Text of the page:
NFL Notebook: NFL looking into Brady's slide
BY Associated Press
Wednesday, January 23, 2013
1/23/13 at 4:11 AM
The NFL is looking into Tom Brady's leg-up slide that hit Ravens safety Ed Reed in the AFC championship game.
League spokesman Greg Aiello said Tuesday "any play of that nature is routinely reviewed." Brady could be subject to a fine if the league believes he violated any player safety rules.
During the final minute of the first half, Brady slid at the end of an impromptu run. The quarterback's upraised leg hit the onrushing Reed, who temporarily limped away. Reed was not injured.
Reed says Brady attempted to apologize this week for the slide.
"He actually reached out to me, texted me," Reed told WJZ-FM in Baltimore. "I tried to text him back, but the message exploded after 12 seconds. ... He's just apologized and what not. But I told him, 'You know, it's good, man.' "
Group proposes revisions to Rooney Rule: After minority candidates were recently shut out by NFL teams for 15 top jobs, the Fritz Pollard Alliance wants the Rooney Rule to include coordinators, assistant head coaches and club president positions.
The proposal sent Tuesday to league executives came a week after no minorities were hired for eight coaching vacancies and seven general manager openings. There are only four minority head coaches going into the 2013 season, the fewest since 2003.
"I think the league recognizes that these are the challenges we are dealing with when it relates to diversity and this is a plan of action that they can accept and be willing to work with," said John Wooten, chairman of the Fritz Pollard Alliance Foundation.
Robert Gulliver, the NFL's executive vice president of human resources, said in a statement last week the hiring results were disappointing and anticipated making revisions.
Baltimore's Jim Caldwell and Pep Hamilton, hired last week by Indianapolis, are the only minority offensive coordinators in the NFL.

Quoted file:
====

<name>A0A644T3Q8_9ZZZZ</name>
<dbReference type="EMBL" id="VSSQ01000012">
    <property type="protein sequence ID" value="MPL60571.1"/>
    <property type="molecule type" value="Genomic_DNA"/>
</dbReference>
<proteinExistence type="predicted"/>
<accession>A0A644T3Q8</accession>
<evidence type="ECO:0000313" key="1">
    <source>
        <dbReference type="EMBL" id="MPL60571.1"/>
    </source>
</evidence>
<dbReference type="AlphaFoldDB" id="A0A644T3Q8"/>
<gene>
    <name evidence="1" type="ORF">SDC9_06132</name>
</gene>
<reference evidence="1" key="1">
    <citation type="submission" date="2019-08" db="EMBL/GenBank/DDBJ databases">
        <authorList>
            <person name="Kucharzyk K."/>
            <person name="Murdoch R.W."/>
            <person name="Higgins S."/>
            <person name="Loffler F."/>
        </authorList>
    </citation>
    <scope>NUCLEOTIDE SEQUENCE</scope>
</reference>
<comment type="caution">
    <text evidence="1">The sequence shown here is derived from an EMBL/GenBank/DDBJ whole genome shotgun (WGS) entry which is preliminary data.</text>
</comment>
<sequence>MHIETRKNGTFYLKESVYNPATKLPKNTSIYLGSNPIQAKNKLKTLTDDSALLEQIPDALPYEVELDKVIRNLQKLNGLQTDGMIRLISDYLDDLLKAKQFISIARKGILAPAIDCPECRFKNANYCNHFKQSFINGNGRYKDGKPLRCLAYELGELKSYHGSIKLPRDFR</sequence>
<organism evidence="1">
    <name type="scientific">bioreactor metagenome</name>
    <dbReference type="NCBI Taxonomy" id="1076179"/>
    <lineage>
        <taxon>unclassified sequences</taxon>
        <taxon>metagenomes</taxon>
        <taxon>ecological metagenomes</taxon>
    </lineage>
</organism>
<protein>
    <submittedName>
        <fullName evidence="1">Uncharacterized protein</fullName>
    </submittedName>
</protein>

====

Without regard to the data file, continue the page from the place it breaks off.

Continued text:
First-down line could be coming to NFL stadiums: Fans watching NFL games on television have grown accustomed to the imaginary yellow line that runs across the field in accord with the first-down marker.
That first-down line could one day become part of the in-game experience at all 32 NFL stadiums.
Alan Amron, with financial backing from former NFL player and broadcaster Pat Summerall, has developed the First Down Laser System. Amron said the system projects a first-down line across the field that can be seen in the stadium and on TV.
The league is intrigued, but not sold on the idea - not yet anyway.
"The NFL is our prime customer at this point," Amron said, "and if we can make something that they like, maybe the NCAA and Canadian Football League will follow suit."
NFL hopes to decide Pro Bowl future by April: The NFL is hoping to decide the fate of the Pro Bowl by the time it releases next season's schedule in April.
NFL Executive Vice President of Football Operations Ray Anderson said the league expects its players to play a game that fans will be proud of.
Commissioner Roger Goodell nearly canceled the game after uninspiring play last year, but it will be held Sunday at Aloha Stadium after discussions between the league and the player's union.
Chicago Bears cornerback Charles Tillman says the message to players has been clear.
"We owe it to our fans, we owe it to our viewers, to give them a little more effort than we did last year," Tillman said.
Jets coach Ryan uninjured in 3-car accident: Jets coach Rex Ryan was uninjured in a three-car accident in eastern Pennsylvania last week.
A team spokesman confirmed Tuesday that Ryan was issued a warning and no citation after the accident on Jan. 14 in Bethlehem, Pa.
No one in the other two cars was injured in the accident, which was first reported by Deadspin.com.
Ryan is in Mobile, Ala., for Senior Bowl practices with several members of the Jets' front office, including new general manager John Idzik, and did not comment.